[time_hdr postdate="2011/04/05" plug="wednesday-4611" puzz="Onion" anchor="av"]4:21[/time_hdr]
[time_hdr postdate="2011/04/05" plug="wednesday-4611" puzz="NYT" anchor="ny"]3:08[/time_hdr]
[time_hdr postdate="2011/04/05" plug="wednesday-4611" puzz="LAT" anchor="la"]3:02[/time_hdr]
[time_hdr postdate="2011/04/05" plug="wednesday-4611" puzz="CS" anchor="cs"]6:18 (Sam)[/time_hdr]
[time_hdr postdate="2011/04/05" plug="wednesday-4611" puzz="Tausig" anchor="bt"]untimed[/time_hdr]
Gareth Bain’s New York Times crossword
Were it not for a mistyped letter, I would have finished this puzzle in 2:59, which is almost unheard of for a Wednesday puzzle. (For me! There are a handful of solvers who routinely break the 3-minute mark on Wednesdays.) I sure didn’t know what the theme was until a good bit after that first 3 minutes, however—Tuesdayish finish, but a Wednesdayish (at minimum) grokking of the theme. DOUBLE-HEADERS means that the other four theme entries have two parts (that’s the DOUBLE) that can be followed by HEAD (so they’re “HEADERS”):
- 16a. THUNDER GOD: thunderhead, godhead.
- 24a. WAR BRIDES: warhead, Brideshead.
- 46a. STEEL DRUM: steelhead, drumhead.
- 57a. DEAD LETTER: Deadhead, letterhead.
Do you see the ironclad consistency? Each theme entry is a two-word phrase (no compound words or hyphenates here), and each one forms a single word ending with -head (no two-word phrases or hyphenates). That is rare. The closest thing to an inconsistency in this theme is that WAR BRIDES is plural. The -head words are an interesting bunch, too, aren’t they? All of those would make good entries in a themeless puzzle, as would the four theme answers. Four stars from me.
Patti Varol’s Los Angeles Times crossword
All right, this is super cute! Thirteen theme entries, all shorter than the pair of 8-letter answers in the fill and thus marked with asterisks so you can find ‘em all. All 13 are part of the Snow White and the Seven Dwarfs family and all but one is clued without a hint of the theme:
- 1a. QUEEN is your ["Bohemian Rhapsody" group] and the villain in the tale.
- 6a, 48a. WALT / DISNEY combines [Poet Whitman] and [He won 26 Oscars, including an Academy Honorary Award (consisting of one full-sized and seven miniature statuettes) for the film depicted in this puzzle's starred answers]. I wonder if the constructor originally had DISNEY clued in relation to theme parks.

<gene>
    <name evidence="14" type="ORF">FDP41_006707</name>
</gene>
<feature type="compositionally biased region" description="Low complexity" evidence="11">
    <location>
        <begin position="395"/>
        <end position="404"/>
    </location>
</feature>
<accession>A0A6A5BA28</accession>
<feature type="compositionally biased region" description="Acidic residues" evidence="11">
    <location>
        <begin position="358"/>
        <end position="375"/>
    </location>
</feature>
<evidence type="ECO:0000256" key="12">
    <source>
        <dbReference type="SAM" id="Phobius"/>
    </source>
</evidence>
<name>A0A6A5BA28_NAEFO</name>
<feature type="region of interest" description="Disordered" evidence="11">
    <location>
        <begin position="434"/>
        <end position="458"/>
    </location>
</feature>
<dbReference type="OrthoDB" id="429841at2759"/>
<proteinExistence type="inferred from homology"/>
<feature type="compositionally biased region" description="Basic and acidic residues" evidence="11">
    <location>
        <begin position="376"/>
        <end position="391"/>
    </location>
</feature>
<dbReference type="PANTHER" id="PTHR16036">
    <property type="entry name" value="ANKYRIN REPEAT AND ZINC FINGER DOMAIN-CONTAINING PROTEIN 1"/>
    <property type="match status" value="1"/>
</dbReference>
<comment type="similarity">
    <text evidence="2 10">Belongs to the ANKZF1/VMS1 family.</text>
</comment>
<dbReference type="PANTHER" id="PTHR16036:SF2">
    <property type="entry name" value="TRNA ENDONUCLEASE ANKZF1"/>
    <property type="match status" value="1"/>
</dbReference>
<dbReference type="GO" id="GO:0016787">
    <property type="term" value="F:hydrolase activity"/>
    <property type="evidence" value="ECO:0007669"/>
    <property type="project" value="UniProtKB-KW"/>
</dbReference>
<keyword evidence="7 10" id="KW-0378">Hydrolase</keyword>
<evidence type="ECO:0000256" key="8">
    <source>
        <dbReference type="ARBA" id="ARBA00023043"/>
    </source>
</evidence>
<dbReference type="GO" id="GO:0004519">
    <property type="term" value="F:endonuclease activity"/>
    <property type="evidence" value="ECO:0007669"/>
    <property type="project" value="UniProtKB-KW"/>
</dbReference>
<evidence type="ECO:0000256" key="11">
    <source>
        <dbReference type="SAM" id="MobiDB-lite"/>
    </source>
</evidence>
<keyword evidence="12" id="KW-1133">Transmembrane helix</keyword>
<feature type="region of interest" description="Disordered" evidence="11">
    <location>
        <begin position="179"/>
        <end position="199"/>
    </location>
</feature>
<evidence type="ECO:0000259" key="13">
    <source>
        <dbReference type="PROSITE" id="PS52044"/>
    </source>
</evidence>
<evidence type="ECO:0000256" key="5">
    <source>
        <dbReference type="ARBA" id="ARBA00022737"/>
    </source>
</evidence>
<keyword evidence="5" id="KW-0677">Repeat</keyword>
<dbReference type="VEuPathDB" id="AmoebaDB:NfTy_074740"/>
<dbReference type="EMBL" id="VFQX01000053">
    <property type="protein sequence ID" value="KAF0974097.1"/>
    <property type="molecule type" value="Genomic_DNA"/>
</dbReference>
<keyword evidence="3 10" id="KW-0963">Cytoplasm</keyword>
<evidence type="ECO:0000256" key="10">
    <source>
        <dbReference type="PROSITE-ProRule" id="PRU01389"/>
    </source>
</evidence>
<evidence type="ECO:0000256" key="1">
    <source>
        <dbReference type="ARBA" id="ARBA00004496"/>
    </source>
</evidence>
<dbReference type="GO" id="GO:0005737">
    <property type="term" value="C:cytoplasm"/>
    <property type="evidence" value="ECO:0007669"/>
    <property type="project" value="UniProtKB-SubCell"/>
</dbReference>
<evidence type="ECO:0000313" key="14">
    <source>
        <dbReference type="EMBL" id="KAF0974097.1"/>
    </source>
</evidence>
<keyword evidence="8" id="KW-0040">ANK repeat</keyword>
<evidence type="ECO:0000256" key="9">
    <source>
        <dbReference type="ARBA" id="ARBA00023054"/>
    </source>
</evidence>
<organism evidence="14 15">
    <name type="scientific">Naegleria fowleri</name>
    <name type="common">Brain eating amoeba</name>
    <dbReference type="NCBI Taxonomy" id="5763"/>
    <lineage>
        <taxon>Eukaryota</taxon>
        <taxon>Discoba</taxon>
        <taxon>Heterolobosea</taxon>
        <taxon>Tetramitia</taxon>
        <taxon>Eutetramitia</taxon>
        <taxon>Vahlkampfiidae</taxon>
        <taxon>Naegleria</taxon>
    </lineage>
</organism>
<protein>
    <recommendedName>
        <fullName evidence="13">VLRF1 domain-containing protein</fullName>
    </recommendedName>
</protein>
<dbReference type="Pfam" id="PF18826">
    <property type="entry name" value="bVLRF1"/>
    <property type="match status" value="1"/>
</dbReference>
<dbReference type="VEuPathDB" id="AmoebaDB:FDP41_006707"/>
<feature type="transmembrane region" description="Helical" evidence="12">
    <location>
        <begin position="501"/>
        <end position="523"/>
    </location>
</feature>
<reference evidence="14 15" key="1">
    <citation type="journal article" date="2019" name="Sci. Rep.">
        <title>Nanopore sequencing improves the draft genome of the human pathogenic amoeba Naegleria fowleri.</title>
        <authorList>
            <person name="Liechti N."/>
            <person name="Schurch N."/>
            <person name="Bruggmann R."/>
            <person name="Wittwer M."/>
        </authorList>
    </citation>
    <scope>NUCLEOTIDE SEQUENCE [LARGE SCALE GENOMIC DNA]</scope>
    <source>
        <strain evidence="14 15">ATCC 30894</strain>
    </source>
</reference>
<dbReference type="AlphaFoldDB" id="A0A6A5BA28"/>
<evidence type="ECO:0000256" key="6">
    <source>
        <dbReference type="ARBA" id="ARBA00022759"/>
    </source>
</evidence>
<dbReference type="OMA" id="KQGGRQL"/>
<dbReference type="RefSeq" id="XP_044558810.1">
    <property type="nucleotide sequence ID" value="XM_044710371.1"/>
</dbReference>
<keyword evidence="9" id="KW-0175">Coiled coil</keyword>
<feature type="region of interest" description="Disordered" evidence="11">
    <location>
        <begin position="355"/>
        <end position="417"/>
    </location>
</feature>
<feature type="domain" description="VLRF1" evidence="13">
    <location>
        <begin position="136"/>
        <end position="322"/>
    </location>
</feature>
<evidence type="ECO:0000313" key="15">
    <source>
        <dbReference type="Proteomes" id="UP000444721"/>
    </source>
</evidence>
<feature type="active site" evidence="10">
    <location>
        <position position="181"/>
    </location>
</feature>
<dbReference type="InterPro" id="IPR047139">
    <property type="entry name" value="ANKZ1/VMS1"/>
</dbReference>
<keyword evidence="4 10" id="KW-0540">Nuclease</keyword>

- 23a. First dwarf in the puzzle: BASHFUL, [Painfully shy].
- 26a. Dwarf 2, SNEEZY, [Tormented by pollen, say].
- 31a. GRUMPY means [Cross]. Dwarf 3.
- 40a. DOC, [Medico's address]. Dwarf 4.
- 44a. Dwarf 5, SLEEPY, [Like a quiet town].
- 52a. HEIGH-HO, the joyful heading-into-the-mines song the dwarfs sang. Do you think this country would have stricter mining safety regulations if this song hadn’t given us all the idea that mining was a fun job? Clue is [Cry of surprise]; that’s the biggest stretch in the entire theme, the rest of which is smooth.
- 68a, 69a. SNOW / WHITE is [Frosted flakes]—clever clue—and [Chess side].
- 13d. HAPPY, dwarf 6, [All smiles].
- 48d. The 7th and final dwarf, DOPEY, [Not very bright].
I like this theme because it’s such a departure from the usual sorts of midweek themes and because there’s a fun “aha” moment when you figure out everything relates to Snow White.
I see many other potential toon dwarfs in this grid. COFFEE, the jittery dwarf. REASON, the philosophizing dwarf. STAGE MOM, the one coaxing better performances during the whole “Heigh-Ho” production number. VITO, the Brandoesque dwarf. WAFFLE, the dwarf who changes political positions more rapidly than Newt Gingrich last month. FURY, the most choleric of the dwarfs.
Four stars for fun.
I think this is a debut for today’s LAT constructor. Google tells me that she works as Rich Norris’s assistant and she’s funny. Hope to see more of your puzzles, Patti!
Lynn Lempel’s CrosSynergy/Washington Post puzzle, “Gorillas in the Midst”—Sam Donaldson’s review
I’d like to say that a Lynn Lempel crossword is as smooth as a good scotch, but I don’t drink scotch. So I went hunting for the right simile using Google. When I typed “smooth as” into the search field, Google helpfully suggested terms like “smooth as a cat,” “smooth as silk,” and “smooth as eggs.” Only “smooth as silk” was familiar to me. Smooth as eggs? What?
“Smooth as a cat” also struck me as odd, so I started to type that one into the search field to learn more about it. No sooner did I add the “a” to the search field than a whole new set of suggestions appeared, including “smooth as a baby’s bottom,” “smooth as a Ken doll,” and “smooth as a milkmaid’s skin.” Who knew there were so many similes for smoothness? At least now I’m equipped to offer helpful insight. So here goes:
A Lynn Lempel crossword is as smooth as a Ken doll. Hmm, that didn’t come out right. Hopefully you get the point. Her work always looks effortless and almost never contains anything awkward. Today, Lempel finds words and phrases containing the consecutive letters A-P-E hiding somewhere near the middle (thus’ “gorilla” are “in the midst” of the theme answers):
- 17-Across: The [Staple of many a slapstick shtick] is a BANANA PEEL. I like that you can find an “ape” straddling the words in “banana peel.” If only lions ate radical ions and cows ate loco weeds.
- 26-Across: The [Argentinian who inspired a musical] is EVA PERON. It’s nice to see her full name in the grid, because most of the time you only get her first name. But I don’t cry for her, at her request.